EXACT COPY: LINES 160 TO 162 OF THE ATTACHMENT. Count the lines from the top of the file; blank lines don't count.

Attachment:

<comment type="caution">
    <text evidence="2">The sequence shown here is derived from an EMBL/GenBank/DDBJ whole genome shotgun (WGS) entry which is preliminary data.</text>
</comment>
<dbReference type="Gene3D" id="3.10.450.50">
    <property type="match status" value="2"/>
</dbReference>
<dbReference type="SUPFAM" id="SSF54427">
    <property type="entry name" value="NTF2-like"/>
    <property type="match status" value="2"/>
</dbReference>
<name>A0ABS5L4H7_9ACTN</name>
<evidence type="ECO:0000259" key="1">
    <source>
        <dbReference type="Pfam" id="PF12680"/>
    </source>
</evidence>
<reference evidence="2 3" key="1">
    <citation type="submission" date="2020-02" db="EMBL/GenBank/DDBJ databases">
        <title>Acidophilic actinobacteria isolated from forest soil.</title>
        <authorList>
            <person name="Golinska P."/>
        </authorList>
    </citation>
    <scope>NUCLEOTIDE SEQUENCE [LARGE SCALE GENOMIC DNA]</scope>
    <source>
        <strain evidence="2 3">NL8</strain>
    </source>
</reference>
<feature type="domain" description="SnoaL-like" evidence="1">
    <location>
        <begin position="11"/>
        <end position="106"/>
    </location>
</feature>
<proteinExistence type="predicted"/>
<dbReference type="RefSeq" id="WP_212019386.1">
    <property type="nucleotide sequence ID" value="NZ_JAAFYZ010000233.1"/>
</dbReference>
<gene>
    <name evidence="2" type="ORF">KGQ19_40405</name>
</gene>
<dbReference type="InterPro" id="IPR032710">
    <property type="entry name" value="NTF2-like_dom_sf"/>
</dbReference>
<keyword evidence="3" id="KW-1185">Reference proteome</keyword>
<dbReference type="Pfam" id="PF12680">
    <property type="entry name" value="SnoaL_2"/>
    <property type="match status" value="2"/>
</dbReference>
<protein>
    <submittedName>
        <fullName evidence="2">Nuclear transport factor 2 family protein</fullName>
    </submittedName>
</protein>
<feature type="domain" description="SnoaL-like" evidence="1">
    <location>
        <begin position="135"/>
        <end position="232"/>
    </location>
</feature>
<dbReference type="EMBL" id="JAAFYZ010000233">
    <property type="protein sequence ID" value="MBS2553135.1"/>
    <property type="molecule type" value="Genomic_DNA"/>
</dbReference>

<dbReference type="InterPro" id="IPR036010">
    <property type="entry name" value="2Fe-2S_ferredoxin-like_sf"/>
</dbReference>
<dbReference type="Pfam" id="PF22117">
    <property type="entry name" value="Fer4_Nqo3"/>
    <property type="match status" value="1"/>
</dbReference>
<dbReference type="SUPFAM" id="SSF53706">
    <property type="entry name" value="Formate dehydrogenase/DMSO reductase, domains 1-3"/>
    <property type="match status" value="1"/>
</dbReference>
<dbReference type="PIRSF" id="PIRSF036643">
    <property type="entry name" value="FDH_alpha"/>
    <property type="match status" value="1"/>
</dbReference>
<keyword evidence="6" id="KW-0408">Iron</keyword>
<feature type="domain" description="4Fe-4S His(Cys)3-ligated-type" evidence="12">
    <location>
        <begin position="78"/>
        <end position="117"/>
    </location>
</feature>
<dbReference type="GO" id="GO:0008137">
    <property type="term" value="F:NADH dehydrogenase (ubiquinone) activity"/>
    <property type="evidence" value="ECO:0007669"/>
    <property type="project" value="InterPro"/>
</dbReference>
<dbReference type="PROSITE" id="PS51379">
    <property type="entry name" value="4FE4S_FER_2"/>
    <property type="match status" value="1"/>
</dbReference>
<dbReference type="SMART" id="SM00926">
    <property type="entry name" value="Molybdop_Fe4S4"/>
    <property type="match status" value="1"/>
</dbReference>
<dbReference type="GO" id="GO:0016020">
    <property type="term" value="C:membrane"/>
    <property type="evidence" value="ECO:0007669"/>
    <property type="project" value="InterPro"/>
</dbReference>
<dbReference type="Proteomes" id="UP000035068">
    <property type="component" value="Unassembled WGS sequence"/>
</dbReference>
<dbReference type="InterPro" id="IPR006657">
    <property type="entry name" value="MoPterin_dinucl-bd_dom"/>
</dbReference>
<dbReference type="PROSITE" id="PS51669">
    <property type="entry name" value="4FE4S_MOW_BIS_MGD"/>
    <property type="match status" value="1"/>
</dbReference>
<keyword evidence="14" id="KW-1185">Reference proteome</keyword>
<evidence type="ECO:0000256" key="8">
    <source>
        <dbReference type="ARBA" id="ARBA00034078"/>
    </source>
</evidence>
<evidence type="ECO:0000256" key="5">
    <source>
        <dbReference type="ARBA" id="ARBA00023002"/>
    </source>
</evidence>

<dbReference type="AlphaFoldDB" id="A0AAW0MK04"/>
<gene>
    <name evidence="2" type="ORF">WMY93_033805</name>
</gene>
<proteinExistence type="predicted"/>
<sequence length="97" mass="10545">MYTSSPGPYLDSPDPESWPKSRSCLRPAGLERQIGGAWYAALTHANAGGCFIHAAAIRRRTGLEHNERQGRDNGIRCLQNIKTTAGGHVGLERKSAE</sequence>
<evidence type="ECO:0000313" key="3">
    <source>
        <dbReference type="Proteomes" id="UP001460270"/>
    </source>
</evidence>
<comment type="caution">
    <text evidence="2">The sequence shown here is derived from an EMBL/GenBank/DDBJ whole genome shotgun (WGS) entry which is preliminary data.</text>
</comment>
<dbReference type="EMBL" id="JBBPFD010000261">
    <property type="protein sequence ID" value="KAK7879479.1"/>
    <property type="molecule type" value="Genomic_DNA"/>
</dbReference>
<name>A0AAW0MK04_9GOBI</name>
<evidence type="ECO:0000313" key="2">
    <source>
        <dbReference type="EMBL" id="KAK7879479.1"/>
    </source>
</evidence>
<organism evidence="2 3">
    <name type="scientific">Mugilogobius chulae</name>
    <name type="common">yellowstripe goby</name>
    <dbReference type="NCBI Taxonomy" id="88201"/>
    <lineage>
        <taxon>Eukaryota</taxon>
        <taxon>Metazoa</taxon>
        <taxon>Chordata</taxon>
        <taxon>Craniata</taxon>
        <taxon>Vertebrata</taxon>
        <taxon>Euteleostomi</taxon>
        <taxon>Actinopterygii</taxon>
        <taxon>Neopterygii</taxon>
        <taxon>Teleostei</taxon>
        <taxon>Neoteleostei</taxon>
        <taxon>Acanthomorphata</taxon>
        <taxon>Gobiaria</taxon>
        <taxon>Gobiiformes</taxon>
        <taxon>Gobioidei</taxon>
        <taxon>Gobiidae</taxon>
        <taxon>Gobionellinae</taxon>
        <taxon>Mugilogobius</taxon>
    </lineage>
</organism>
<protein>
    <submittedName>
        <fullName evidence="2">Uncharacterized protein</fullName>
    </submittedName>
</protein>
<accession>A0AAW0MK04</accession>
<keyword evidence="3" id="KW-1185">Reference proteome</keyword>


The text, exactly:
        <taxon>Euteleostomi</taxon>
        <taxon>Actinopterygii</taxon>
        <taxon>Neopterygii</taxon>